Stability tests were performed on 4 isolated phages (ΦHN10, ΦHN16-1, ΦHN16-2, and ΦHN50, excluding ΦHR24 due to lack of its sensitive host). To evaluate the ability of phages to tolerate different pH conditions, isolated phage samples were assayed in TYs broth prepared at different pH, ranging from pH 2 to pH 11. The samples were incubated at 37°C for 3 h (Capra et al., 2006). After that, phage titers were determined using spot-titer assays. Ten-fold dilutions of phage (105-1010 PFU/ml) were spotted on lawn of bacterial host to determine phage existence. To examine thermal stability of isolated phages, samples of phages were incubated at various temperatures in a water bath (25, 37, 50, 60, and 70°C). The samples were collected at 5, 30, 60, 120, and 180 min (Capra et al., 2004). The titers of phages at various conditions were enumerated using spot-titer assays (Beck et al., 2009). The 10 μl volumes of several sample dilutions were spotted on a single plate, incubating, and observing for plaques.

Nucleic Acid Extraction and Restriction Profile Analysis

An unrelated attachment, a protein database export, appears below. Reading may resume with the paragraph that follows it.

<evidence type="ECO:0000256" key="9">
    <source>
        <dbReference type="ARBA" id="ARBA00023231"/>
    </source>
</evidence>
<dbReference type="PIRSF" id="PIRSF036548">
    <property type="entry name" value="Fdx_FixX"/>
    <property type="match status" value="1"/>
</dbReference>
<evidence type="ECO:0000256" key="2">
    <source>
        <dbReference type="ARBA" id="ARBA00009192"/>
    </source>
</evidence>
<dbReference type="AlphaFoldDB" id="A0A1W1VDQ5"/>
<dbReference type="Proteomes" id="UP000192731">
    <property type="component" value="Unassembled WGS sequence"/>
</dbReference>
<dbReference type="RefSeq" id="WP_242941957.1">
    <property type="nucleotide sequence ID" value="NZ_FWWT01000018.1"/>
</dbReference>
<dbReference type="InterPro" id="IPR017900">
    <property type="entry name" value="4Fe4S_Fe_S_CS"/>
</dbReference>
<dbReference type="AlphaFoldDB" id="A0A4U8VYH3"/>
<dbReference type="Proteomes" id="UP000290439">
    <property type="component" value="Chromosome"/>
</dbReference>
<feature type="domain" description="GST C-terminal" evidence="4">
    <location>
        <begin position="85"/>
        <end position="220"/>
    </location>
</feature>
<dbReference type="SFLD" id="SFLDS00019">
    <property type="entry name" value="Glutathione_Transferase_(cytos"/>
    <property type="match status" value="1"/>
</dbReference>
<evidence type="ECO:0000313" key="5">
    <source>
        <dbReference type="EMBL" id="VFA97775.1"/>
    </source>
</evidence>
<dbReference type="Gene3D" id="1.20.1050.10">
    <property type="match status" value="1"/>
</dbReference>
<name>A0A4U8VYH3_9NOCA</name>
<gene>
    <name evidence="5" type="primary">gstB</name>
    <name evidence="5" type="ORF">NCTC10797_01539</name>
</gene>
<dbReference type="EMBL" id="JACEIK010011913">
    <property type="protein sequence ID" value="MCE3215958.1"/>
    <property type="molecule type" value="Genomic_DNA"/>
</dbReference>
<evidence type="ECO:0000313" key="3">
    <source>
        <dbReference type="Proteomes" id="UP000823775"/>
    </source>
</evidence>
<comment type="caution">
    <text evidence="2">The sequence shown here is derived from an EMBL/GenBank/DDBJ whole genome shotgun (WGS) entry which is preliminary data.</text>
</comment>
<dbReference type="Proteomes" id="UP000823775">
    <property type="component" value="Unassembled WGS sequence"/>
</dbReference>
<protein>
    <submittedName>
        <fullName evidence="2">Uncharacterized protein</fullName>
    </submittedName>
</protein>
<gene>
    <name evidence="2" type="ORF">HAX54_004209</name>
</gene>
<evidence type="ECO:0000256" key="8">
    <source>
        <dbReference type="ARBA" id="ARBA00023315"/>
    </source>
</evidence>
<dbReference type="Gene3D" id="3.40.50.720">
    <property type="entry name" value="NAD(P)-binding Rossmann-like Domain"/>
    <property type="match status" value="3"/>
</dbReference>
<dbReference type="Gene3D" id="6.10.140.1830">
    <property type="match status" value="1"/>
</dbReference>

Nucleic acids of the 4 isolated phages including ΦHN10, ΦHN16-1, ΦHN16-2, and ΦHN50 were extracted using modified phenol/chloroform method as described elsewhere (Moineau et al., 1994). Briefly, 3 ml of concentrated phages were treated with 50 μg/ml DNaseI and 50 μg/ml RNaseA (Sigma-Aldrich, UK) for 1 h at 37°C. The reaction was terminated by adding 0.5 volume of an SDS mixture (0.5 M Tris-HCl pH 9.0, 0.25 M EDTA, 2.5% SDS) and incubating at 65°C for 15 min. An equal volume of 25:24:1 phenol-chloroform-isoamyl alcohol (Merck, UK) was then added into the solution. The mixture was then vigorously mixed and centrifuged at 12,000 × g for 15 min at room temperature. The aqueous phase was collected. This phenol-chloroform-isoamyl alcohol extraction step was repeated for two times. Nucleic acids were then precipitated in ice-cold 70% ethanol. The pellet was resuspended in 50 μl of TE buffer pH 8 and stored at −20°C until use. The profiling of phage DNA was performed by treating isolated phage DNA with 12 restriction endonucleases including AluI, DpnI, AccI, BamHI, ClaI, EcoRI, EcoRV, HincII, HindIII, NdeI, NcoI, and PstI, according to manufacturer's instructions. Restriction pattern were visualized using 1% agarose gel electrophoresis at 90 V for 1 h.